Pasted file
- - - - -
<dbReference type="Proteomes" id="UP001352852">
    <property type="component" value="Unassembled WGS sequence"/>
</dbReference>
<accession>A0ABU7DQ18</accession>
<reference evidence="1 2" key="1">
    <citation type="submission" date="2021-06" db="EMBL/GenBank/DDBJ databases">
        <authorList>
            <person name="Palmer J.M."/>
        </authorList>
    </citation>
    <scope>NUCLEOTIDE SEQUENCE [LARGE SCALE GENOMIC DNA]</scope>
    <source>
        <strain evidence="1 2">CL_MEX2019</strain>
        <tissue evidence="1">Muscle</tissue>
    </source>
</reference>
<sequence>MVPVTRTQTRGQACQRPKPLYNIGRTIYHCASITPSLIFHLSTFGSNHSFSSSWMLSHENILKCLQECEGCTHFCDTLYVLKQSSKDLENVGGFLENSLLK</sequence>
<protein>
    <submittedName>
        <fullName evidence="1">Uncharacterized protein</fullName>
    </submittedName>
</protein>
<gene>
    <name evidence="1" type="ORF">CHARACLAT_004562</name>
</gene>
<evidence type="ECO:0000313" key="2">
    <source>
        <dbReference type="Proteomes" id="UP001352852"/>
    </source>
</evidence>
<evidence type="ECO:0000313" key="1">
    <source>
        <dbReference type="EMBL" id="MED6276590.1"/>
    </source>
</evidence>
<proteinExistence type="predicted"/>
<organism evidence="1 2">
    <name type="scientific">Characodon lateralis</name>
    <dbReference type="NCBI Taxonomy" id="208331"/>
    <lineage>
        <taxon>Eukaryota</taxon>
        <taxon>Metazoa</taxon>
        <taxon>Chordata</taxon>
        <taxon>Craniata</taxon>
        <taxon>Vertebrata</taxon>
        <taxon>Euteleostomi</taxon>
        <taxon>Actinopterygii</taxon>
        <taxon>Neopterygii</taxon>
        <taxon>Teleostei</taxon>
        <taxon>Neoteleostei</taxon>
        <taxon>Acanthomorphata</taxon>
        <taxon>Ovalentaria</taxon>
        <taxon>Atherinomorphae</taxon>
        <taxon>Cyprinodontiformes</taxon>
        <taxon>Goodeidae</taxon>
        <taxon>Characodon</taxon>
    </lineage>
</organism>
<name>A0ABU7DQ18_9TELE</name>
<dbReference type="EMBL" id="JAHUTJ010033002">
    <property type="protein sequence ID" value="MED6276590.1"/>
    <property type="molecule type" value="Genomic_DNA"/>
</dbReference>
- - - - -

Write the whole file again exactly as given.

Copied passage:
<dbReference type="Proteomes" id="UP001352852">
    <property type="component" value="Unassembled WGS sequence"/>
</dbReference>
<accession>A0ABU7DQ18</accession>
<reference evidence="1 2" key="1">
    <citation type="submission" date="2021-06" db="EMBL/GenBank/DDBJ databases">
        <authorList>
            <person name="Palmer J.M."/>
        </authorList>
    </citation>
    <scope>NUCLEOTIDE SEQUENCE [LARGE SCALE GENOMIC DNA]</scope>
    <source>
        <strain evidence="1 2">CL_MEX2019</strain>
        <tissue evidence="1">Muscle</tissue>
    </source>
</reference>
<sequence>MVPVTRTQTRGQACQRPKPLYNIGRTIYHCASITPSLIFHLSTFGSNHSFSSSWMLSHENILKCLQECEGCTHFCDTLYVLKQSSKDLENVGGFLENSLLK</sequence>
<protein>
    <submittedName>
        <fullName evidence="1">Uncharacterized protein</fullName>
    </submittedName>
</protein>
<gene>
    <name evidence="1" type="ORF">CHARACLAT_004562</name>
</gene>
<evidence type="ECO:0000313" key="2">
    <source>
        <dbReference type="Proteomes" id="UP001352852"/>
    </source>
</evidence>
<evidence type="ECO:0000313" key="1">
    <source>
        <dbReference type="EMBL" id="MED6276590.1"/>
    </source>
</evidence>
<proteinExistence type="predicted"/>
<organism evidence="1 2">
    <name type="scientific">Characodon lateralis</name>
    <dbReference type="NCBI Taxonomy" id="208331"/>
    <lineage>
        <taxon>Eukaryota</taxon>
        <taxon>Metazoa</taxon>
        <taxon>Chordata</taxon>
        <taxon>Craniata</taxon>
        <taxon>Vertebrata</taxon>
        <taxon>Euteleostomi</taxon>
        <taxon>Actinopterygii</taxon>
        <taxon>Neopterygii</taxon>
        <taxon>Teleostei</taxon>
        <taxon>Neoteleostei</taxon>
        <taxon>Acanthomorphata</taxon>
        <taxon>Ovalentaria</taxon>
        <taxon>Atherinomorphae</taxon>
        <taxon>Cyprinodontiformes</taxon>
        <taxon>Goodeidae</taxon>
        <taxon>Characodon</taxon>
    </lineage>
</organism>
<name>A0ABU7DQ18_9TELE</name>
<dbReference type="EMBL" id="JAHUTJ010033002">
    <property type="protein sequence ID" value="MED6276590.1"/>
    <property type="molecule type" value="Genomic_DNA"/>
</dbReference>